A Beginner's Guide: Estate Planning through Revocable Trusts

Article excerpt

In recent years revocable trusts have become a popular and quite common estate planning tool.

Many people, both young and old, utilize revocable trusts to pass assets to their spouse and the next generation free from probate, to plan for incapacity and in some cases to minimize estate tax liability.

A trust is an agreement, usually in writing, between two parties. The first party is the settlor, or the person who sets up the trust, and the second party is the trustee, or the person who manages the trust and holds legal title to the assets.

In most revocable trusts, the settlor and the trustee are the same person. The beneficiary of the trust is typically the settlor during his or her lifetime, and at the settlor's death the trust provides for the disposition of the assets to the settlor's spouse if he or she is living, and if not to the settlor's children -- or whomever the settlor directs in the trust agreement.

The disposition of assets can be as simple as equal distributions to the children or as complex as providing for long-term trusts to provide income payments to the beneficiaries and distributions at specified ages, or generation-skipping provisions to pass assets to beneficiaries two or more generations below that of the settlor. Of course, these complex provisions are complicated and should be considered only after consultation with a professional experienced in estate planning and tax law.

For a revocable trust to be effective, however, it is critical that the ownership or title to the settlor's assets be transferred to the trust -- known in the legal world as funding the trust.

This includes transferring the ownership or title to real property (or land), mineral interests, personal property such as vehicles, bank accounts, investments, stocks and bonds. For example, to transfer the ownership of the settlor's home to the trust, the settlor would execute and record a deed conveying the property from the settlor individually to the trustee of the revocable trust -- John Doe, trustee of the John Doe Revocable Trust.

In the introductory paragraph, we said that revocable trusts are used to pass assets to the next generation free from probate. This is accomplished by changing the legal title of the settlor's assets from the settlor individually to the trustee (funding). If all of the assets are transferred to the revocable trust prior to death, the settlor legally owns no assets in his or her name and therefore avoids the need for probate.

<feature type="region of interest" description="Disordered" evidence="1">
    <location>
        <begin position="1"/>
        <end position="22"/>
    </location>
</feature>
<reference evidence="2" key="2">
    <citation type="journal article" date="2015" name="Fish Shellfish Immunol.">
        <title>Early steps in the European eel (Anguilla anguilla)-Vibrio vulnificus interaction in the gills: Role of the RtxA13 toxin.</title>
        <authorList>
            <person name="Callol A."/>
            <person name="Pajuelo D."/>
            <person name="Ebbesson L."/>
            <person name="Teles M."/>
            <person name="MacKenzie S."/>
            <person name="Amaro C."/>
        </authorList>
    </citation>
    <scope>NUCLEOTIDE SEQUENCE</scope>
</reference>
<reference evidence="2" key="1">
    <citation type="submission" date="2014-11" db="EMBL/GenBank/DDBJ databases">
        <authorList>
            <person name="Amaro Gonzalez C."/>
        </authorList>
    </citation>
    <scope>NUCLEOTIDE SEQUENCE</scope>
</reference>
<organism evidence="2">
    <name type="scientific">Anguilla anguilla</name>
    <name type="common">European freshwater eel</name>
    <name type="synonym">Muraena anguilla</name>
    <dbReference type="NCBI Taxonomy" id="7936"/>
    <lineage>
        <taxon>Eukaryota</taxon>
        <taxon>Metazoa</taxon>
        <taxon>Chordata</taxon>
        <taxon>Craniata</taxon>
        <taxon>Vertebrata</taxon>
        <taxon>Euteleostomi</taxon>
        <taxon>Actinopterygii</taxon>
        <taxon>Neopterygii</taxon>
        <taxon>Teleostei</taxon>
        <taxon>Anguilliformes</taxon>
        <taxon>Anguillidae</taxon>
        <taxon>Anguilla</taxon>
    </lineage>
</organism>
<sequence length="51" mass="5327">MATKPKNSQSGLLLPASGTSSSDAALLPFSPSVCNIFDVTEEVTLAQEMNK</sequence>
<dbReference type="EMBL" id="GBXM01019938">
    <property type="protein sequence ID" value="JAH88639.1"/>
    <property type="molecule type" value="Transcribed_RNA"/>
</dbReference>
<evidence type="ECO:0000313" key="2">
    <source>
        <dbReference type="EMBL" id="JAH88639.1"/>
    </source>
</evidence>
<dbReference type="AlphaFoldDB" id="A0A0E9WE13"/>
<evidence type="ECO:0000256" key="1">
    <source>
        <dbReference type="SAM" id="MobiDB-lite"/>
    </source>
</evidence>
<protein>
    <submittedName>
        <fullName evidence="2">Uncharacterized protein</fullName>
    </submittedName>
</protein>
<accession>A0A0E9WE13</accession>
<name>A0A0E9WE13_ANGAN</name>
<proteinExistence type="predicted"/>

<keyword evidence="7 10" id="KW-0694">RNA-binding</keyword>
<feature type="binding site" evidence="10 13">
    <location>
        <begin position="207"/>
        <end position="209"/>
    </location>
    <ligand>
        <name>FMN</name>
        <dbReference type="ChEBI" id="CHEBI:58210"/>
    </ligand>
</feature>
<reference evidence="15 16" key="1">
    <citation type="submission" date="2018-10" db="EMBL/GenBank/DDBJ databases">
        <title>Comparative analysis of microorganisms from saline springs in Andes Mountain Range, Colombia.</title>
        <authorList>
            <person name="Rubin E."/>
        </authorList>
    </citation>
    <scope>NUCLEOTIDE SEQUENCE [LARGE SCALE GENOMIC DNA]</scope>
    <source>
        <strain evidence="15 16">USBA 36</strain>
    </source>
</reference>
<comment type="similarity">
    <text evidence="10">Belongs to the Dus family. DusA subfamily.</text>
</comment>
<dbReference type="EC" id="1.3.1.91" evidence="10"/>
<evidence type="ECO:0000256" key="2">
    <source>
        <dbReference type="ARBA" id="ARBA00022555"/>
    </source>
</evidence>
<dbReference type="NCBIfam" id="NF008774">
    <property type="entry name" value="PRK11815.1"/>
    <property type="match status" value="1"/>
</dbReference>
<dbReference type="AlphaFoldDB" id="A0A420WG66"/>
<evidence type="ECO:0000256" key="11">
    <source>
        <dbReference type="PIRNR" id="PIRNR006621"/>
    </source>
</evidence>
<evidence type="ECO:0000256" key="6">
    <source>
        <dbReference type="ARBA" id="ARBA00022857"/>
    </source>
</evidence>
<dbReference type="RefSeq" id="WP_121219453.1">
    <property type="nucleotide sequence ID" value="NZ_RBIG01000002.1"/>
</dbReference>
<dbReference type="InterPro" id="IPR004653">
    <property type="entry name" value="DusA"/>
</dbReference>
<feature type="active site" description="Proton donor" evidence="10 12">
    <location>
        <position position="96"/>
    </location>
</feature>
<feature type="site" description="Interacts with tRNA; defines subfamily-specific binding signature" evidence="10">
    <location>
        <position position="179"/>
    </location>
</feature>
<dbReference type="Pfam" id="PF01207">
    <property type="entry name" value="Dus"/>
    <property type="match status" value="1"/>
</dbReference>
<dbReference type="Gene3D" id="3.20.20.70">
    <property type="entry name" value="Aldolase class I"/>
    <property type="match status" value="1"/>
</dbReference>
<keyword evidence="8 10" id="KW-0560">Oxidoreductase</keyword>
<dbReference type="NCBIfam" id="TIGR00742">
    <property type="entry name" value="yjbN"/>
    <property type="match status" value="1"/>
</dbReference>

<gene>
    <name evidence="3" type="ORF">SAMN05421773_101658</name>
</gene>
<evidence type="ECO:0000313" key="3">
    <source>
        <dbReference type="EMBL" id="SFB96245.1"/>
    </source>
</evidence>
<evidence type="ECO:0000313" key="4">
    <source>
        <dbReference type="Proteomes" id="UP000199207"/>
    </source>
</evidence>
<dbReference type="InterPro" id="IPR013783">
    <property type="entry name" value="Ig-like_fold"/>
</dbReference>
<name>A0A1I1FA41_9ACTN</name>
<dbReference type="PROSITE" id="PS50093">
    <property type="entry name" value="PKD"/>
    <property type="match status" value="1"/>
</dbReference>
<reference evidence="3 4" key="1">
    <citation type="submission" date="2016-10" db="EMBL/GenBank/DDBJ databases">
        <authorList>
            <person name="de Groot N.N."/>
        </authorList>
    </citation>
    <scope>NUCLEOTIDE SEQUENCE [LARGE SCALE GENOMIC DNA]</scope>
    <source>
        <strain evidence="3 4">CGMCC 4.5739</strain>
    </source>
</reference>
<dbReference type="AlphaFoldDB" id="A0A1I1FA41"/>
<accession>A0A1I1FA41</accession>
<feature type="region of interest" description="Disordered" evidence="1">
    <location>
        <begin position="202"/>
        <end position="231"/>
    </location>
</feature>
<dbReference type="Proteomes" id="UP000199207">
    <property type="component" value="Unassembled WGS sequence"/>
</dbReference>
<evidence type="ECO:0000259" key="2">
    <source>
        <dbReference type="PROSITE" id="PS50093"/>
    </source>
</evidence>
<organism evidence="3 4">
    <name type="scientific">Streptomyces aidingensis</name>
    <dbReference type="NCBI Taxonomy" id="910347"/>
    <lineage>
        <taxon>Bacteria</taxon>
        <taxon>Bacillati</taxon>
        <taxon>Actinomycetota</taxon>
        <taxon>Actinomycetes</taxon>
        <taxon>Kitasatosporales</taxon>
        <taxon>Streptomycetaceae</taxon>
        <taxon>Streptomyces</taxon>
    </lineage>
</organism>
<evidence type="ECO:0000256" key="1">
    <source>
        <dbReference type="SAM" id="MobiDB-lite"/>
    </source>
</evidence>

Revocable trusts are also used to plan for incapacity in that they enable the settlor to name an individual to take over the management of the trust property should the settlor become disabled or otherwise is unable to act on his or her own behalf. The language of the revocable trust agreement should outline how the settlor's disability or incapacity is to be determined.

In some cases, the use of a revocable trust could enable the settlor to reduce or eliminate his or her estate tax liability. By "stacking" their unified credits in 2000, a married couple could pass $1.35 million free from estate tax.

This is accomplished by using a credit shelter trust or bypass trust -- two names for the same type of trust. At the death of the first spouse, $675,000 (increased through 2006 to $1 million) worth of assets are transferred to a credit shelter trust usually titled the family trust to benefit the surviving spouse and children for their lifetimes.

The balance of the assets pass to the surviving spouse through a marital trust, taking advantage of the marital deduction. Therefore, at the first death no estate tax is due. At the second death the $675,000, including appreciation, held in the family trust would pass to the contingent beneficiaries -- usually the settlor's children. The assets in the family trust pass estate tax free to the children. The surviving spouse can utilize his or her $675,000 unified credit while passing assets held in either the marital trust or his or her revocable trust to the beneficiaries, and the only assets subject to estate tax are those exceeding $675,000. …